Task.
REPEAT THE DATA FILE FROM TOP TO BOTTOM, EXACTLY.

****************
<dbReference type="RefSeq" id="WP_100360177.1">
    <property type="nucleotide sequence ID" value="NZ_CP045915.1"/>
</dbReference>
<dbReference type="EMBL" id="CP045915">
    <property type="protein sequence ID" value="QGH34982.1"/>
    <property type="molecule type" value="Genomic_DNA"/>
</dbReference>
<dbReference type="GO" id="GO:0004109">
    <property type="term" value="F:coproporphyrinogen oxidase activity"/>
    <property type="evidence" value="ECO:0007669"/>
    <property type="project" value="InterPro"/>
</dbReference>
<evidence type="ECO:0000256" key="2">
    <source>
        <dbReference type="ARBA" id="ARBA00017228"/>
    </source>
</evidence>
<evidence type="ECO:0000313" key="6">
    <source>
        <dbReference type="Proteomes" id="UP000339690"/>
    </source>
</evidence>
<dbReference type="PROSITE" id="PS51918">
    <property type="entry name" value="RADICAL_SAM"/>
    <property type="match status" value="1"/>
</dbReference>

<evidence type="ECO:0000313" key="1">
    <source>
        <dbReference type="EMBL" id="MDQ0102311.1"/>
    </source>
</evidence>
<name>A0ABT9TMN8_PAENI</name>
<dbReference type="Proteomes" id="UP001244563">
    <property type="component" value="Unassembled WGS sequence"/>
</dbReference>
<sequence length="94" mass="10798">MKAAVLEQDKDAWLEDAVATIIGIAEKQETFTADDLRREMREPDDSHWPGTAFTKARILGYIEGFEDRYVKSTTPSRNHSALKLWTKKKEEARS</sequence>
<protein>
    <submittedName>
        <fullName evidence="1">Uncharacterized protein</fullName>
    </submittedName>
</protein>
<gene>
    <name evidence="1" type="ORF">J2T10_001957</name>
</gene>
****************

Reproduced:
<dbReference type="RefSeq" id="WP_100360177.1">
    <property type="nucleotide sequence ID" value="NZ_CP045915.1"/>
</dbReference>
<dbReference type="EMBL" id="CP045915">
    <property type="protein sequence ID" value="QGH34982.1"/>
    <property type="molecule type" value="Genomic_DNA"/>
</dbReference>
<dbReference type="GO" id="GO:0004109">
    <property type="term" value="F:coproporphyrinogen oxidase activity"/>
    <property type="evidence" value="ECO:0007669"/>
    <property type="project" value="InterPro"/>
</dbReference>
<evidence type="ECO:0000256" key="2">
    <source>
        <dbReference type="ARBA" id="ARBA00017228"/>
    </source>
</evidence>
<evidence type="ECO:0000313" key="6">
    <source>
        <dbReference type="Proteomes" id="UP000339690"/>
    </source>
</evidence>
<dbReference type="PROSITE" id="PS51918">
    <property type="entry name" value="RADICAL_SAM"/>
    <property type="match status" value="1"/>
</dbReference>

<evidence type="ECO:0000313" key="1">
    <source>
        <dbReference type="EMBL" id="MDQ0102311.1"/>
    </source>
</evidence>
<name>A0ABT9TMN8_PAENI</name>
<dbReference type="Proteomes" id="UP001244563">
    <property type="component" value="Unassembled WGS sequence"/>
</dbReference>
<sequence length="94" mass="10798">MKAAVLEQDKDAWLEDAVATIIGIAEKQETFTADDLRREMREPDDSHWPGTAFTKARILGYIEGFEDRYVKSTTPSRNHSALKLWTKKKEEARS</sequence>
<protein>
    <submittedName>
        <fullName evidence="1">Uncharacterized protein</fullName>
    </submittedName>
</protein>
<gene>
    <name evidence="1" type="ORF">J2T10_001957</name>
</gene>